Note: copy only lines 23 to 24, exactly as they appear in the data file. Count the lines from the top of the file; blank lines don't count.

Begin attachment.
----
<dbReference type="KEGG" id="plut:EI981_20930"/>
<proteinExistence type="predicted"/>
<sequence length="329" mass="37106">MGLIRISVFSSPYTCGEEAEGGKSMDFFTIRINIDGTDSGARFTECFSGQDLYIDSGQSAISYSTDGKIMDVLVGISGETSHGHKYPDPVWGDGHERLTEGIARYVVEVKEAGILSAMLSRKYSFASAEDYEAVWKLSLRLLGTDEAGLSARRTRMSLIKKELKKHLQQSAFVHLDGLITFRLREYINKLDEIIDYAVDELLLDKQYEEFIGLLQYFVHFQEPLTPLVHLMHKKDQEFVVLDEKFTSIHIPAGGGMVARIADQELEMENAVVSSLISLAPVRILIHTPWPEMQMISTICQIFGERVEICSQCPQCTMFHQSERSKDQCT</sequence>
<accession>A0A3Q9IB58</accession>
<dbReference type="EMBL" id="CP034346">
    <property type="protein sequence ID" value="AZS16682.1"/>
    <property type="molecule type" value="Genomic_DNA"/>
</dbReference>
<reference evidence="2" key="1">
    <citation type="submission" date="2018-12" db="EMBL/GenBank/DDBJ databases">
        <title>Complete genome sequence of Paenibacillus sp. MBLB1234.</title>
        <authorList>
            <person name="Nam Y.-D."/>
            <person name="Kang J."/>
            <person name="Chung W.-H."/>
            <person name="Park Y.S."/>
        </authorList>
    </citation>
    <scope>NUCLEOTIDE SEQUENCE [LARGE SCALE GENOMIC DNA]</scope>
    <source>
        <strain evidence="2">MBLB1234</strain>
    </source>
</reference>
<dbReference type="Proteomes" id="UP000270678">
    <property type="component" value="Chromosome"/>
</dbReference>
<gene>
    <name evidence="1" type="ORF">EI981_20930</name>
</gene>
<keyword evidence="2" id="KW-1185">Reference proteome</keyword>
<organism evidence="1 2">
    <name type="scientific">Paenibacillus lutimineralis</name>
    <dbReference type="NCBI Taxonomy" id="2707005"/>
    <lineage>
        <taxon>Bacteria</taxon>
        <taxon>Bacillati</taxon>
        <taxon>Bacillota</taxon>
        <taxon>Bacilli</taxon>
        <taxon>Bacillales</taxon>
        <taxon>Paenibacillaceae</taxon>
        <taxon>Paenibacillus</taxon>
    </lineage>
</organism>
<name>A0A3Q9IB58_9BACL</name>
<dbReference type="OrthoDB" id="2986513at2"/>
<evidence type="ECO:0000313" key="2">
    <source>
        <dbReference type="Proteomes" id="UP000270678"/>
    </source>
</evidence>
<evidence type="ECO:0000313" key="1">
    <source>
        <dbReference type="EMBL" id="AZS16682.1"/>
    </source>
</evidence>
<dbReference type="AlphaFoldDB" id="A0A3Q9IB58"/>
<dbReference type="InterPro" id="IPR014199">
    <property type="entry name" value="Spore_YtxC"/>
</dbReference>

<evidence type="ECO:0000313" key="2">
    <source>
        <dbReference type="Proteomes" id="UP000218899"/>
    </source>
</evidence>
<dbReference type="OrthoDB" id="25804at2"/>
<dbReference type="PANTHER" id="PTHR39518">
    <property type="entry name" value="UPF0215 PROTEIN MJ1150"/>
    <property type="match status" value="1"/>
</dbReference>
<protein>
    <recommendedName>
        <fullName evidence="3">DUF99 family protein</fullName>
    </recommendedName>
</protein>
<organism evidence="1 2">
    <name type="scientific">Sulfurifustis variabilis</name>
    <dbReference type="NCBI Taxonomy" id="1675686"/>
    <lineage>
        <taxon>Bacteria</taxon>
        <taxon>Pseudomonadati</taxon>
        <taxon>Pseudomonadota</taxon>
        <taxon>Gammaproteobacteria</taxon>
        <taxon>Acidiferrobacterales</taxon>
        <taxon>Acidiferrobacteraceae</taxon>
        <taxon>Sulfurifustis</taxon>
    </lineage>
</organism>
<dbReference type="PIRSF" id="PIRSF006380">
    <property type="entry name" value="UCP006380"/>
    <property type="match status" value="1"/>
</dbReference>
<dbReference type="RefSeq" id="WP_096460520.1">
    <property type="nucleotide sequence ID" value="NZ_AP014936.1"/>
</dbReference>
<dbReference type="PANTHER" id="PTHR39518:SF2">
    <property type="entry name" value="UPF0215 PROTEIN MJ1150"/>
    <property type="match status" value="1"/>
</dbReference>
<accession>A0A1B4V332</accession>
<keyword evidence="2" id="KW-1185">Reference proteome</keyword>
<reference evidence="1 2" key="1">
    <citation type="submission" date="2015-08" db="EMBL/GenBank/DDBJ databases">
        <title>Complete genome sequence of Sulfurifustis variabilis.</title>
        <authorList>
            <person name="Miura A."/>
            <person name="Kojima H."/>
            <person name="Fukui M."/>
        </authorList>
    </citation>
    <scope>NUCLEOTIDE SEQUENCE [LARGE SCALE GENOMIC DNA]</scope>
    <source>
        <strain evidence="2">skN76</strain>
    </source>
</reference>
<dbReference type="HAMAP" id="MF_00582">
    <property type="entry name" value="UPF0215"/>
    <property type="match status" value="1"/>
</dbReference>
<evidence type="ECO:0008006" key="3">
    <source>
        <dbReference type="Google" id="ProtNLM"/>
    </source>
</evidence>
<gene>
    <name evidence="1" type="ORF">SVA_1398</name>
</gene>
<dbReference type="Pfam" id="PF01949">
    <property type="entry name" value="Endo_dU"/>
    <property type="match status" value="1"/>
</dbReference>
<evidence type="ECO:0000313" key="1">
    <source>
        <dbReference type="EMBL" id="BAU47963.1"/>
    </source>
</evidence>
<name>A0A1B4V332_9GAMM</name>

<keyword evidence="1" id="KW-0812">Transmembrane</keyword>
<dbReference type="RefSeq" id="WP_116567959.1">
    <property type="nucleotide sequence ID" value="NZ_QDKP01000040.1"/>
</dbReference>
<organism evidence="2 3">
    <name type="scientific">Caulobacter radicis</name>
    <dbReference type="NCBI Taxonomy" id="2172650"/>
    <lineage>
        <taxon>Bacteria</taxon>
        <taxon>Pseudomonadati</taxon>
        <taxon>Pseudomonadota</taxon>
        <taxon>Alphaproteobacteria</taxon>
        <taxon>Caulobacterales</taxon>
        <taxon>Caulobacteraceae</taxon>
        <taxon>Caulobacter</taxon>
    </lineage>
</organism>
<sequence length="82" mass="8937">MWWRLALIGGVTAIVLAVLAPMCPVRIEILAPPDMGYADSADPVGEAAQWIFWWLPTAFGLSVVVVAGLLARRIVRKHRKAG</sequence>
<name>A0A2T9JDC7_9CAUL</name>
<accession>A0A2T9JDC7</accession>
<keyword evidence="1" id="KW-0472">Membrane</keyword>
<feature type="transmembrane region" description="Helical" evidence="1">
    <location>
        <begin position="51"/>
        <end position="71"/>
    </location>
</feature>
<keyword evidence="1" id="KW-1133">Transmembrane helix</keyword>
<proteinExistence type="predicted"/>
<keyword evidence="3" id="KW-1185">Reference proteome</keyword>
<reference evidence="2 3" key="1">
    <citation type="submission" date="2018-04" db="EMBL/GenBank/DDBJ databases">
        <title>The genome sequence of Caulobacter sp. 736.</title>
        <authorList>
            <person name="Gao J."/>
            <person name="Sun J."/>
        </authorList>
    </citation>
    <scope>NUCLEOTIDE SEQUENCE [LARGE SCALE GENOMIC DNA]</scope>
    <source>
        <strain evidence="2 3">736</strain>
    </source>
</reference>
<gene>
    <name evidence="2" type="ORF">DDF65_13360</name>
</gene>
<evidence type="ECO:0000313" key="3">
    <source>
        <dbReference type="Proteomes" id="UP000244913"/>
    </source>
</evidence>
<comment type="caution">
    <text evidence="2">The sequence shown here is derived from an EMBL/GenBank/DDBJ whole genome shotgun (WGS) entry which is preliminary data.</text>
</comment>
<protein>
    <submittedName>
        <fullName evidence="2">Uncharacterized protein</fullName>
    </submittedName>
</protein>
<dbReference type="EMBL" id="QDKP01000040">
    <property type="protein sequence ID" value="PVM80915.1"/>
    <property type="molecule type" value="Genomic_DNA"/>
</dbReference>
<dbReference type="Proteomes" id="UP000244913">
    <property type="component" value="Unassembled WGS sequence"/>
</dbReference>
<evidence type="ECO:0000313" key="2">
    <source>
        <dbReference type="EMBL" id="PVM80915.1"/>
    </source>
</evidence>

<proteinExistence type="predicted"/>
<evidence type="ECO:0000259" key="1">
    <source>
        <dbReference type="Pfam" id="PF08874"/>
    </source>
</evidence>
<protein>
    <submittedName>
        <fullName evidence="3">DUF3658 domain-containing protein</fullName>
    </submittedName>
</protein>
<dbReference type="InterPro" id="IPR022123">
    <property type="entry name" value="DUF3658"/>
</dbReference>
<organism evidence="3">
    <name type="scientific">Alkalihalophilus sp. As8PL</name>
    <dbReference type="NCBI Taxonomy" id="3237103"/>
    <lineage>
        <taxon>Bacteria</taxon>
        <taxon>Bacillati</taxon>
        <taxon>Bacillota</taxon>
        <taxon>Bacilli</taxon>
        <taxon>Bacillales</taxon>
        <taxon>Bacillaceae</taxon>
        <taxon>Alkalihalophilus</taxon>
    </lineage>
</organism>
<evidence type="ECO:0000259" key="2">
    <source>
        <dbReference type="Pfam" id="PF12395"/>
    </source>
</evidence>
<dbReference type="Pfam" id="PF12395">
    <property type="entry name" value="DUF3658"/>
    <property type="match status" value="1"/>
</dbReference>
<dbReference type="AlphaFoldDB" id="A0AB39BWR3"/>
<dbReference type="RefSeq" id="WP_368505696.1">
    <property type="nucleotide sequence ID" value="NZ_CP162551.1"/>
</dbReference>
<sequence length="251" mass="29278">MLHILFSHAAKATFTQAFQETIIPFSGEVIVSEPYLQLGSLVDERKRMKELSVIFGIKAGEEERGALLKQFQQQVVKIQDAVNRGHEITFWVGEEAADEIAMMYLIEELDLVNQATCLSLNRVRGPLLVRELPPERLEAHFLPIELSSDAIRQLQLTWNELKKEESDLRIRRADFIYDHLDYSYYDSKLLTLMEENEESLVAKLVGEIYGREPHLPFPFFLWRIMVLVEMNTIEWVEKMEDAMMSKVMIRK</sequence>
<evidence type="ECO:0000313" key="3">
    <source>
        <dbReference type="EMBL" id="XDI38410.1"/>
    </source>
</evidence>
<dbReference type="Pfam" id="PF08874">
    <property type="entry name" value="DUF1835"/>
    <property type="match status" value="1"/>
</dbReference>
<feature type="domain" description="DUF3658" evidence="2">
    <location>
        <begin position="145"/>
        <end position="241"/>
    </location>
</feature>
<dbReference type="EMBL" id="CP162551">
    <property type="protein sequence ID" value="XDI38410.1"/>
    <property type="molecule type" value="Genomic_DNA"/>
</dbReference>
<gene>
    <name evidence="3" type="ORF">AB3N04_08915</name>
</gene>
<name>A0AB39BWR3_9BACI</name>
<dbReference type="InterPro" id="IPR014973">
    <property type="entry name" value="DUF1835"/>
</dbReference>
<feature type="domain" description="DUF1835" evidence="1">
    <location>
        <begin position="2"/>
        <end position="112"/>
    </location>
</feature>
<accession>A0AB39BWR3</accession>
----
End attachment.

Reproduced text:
</reference>
<dbReference type="Proteomes" id="UP000270678">